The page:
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HomeHotels & LodgingMarriott opened 31,000 rooms in 2002, despite tough market conditions

Marriott opened 31,000 rooms in 2002, despite tough market conditions

ITB 2003 – Despite an extremely difficult trading environment, Marriott International says that its rooms opening were stronger than…

ITB 2003 – Despite an extremely difficult trading environment, Marriott International says that its rooms opening were stronger than had been expected in 2002, and an additional 31,000 new rooms in almost 190 hotels and timeshare resorts were added to the portfolio. This brings the group`s room count in all its brands to 463,429 in 2,557 hotels and timeshare resorts.



Speaking at ITB, Ed Fuller, president and managing director of international lodging for Marriott International said Marriott`s aggressive growth would continue to be a priority. In 2003 and 2004 between 25,000 and 30,000 rooms are scheduled to open each year. At the start of 2003, the group had over 50,000 rooms either under construction, awaiting conversion, or approved for development. Conversions were a particularly important VII source of new rooms in 2002 – accounting for 21 per cent of room additions – and are expected to continue to be so in the next few years.



In terms of operational performance Marriott fared better outside North America in 2002. Within North America, Marriott`s full-service brands (Marriott Hotels, Resorts and Suites, The Ritz Carlton, and Renaissance Hotels, Resorts and Suites) experienced a revpar decrease of 4.8 per cent, driven almost entirely by a 4.7 per cent decline in average daily rate. The group`s select-service and extended-stay brands (including Courtyard, Fairfield Inn, Residence Inn, TownePlace Suites and SpringHill Suites) posted a higher decrease in revpar of 7.8 per cent – again largely a result of lower average daily rates.



In other markets, revpar in Marriott lodgings increased by 2.0 per cent on a constant dollar basis, with demand strengthening in Asia and in the UK, in particular. The group`s timeshare business reported a growth in contract sales in 2002 of 5.0 per cent. Prospects for 2003 – without factoring in the impact of any possible war with Iraq – are likely to be flat, says Marriott, with revpar remaining much at 2002 levels.



Among the new openings scheduled for 2003 and 2004, there is a particularly strong showing for China, with three new properties earmarked for Shanghai alone – the 237 Marriott Executive Apartments, the 362-room JW Marriott, and recently-announced 375-room Renaissance Shanghai Pudong Hotel – Marriott`s second Renaissance property in the city. Marriott has over 20 hotels in China already with more than 8,000 rooms; as well as the Shanghai hotels, a Marriott is under construction in Dalian along with a 83-unit Marriott Executive Apartments, and a renaissance is being built in Wuhan. At the start of 2003 a Novotel in Hangzhou was converted to Ramada.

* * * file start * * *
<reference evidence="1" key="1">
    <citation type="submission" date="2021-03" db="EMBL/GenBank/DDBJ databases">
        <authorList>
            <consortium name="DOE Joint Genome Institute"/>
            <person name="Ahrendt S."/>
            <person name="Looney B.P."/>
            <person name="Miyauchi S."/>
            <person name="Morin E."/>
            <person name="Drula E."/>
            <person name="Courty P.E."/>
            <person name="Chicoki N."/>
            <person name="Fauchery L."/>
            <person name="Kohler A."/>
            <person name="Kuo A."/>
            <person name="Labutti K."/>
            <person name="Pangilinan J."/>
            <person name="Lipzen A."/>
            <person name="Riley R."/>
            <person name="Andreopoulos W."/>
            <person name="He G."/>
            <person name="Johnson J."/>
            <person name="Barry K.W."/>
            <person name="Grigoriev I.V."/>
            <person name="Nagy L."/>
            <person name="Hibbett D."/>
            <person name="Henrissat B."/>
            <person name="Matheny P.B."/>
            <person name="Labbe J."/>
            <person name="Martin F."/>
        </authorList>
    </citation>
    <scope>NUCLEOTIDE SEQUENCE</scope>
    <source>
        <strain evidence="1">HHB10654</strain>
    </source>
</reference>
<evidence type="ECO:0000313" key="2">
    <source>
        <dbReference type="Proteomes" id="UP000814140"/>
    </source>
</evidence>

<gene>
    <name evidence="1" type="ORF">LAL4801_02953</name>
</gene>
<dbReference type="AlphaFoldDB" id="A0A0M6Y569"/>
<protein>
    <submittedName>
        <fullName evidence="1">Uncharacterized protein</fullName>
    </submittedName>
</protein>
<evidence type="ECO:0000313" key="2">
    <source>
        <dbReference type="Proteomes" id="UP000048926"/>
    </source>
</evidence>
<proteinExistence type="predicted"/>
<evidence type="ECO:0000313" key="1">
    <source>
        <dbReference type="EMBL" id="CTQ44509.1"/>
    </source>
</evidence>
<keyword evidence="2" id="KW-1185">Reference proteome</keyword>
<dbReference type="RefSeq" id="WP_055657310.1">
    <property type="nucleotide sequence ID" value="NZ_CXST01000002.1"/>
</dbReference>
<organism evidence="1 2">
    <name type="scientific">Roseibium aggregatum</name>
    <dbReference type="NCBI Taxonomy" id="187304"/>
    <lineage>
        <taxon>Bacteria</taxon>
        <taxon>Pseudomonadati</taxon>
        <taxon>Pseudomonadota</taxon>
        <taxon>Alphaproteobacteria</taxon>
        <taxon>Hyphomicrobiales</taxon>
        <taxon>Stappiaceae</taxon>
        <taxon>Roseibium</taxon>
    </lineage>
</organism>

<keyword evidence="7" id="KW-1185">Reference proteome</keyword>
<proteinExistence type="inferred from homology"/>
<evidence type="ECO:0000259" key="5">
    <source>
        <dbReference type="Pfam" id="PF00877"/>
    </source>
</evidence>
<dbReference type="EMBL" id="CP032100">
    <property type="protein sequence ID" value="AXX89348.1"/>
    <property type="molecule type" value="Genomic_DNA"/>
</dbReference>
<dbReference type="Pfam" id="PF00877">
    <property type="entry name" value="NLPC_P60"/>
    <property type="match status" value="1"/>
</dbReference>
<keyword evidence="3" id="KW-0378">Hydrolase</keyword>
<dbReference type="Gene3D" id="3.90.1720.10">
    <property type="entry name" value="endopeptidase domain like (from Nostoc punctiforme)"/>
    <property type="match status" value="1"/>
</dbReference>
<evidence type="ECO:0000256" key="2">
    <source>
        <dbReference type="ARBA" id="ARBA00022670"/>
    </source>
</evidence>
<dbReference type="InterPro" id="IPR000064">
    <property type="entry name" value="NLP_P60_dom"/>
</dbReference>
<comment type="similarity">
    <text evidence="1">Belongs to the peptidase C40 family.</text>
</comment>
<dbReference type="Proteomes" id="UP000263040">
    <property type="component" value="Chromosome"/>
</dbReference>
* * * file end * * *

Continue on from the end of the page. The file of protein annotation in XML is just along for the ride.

In Europe, new properties are due to open in Armenia (Marriott), Berlin (Marriott), Georgia (Courtyard), Warsaw (two conversions to Ramadas and a Courtyard at the airport), Verona (Ramada) and Geneva (Ramada), London (Marriott Kensington and Marriott Hotel and Executive Apartments, West India Quay) and Swansea (Ramada).



Expanding coverage of the Middle East includes a Renaissance in Cairo, a Marriott Hotel and Resort in Aqaba and a Courtyard in Kuwait. But, as always with Marriott, most development will be in North America.



Discussing the various distribution channels, Roger Dow, senior vice president for global sales, highlighted the enormous growth in internet sales which in 2002 accounted for 9 per cent of all Marriott`s bookings. Internet sales amounted to $1.1 billion, nearly twice the $750 million that marriott.com attracted in 2001. However, travel agents still account for nearly 40 per cent of Marriott`s transient room nights, and global distribution systems account for some 19 per cent of Marriott`s total reservations sales worldwide. Marriott took US$3.1 billion of bookings through these systems in 2002, he said.



Marriott sees 2003 as a transition year for the company – and indeed for the industry. Travel decisions will continue to be made short-term and business will likely remain regionally focused. The challenge is to get through these tough times, said Ed Fuller, and be ready for better days.

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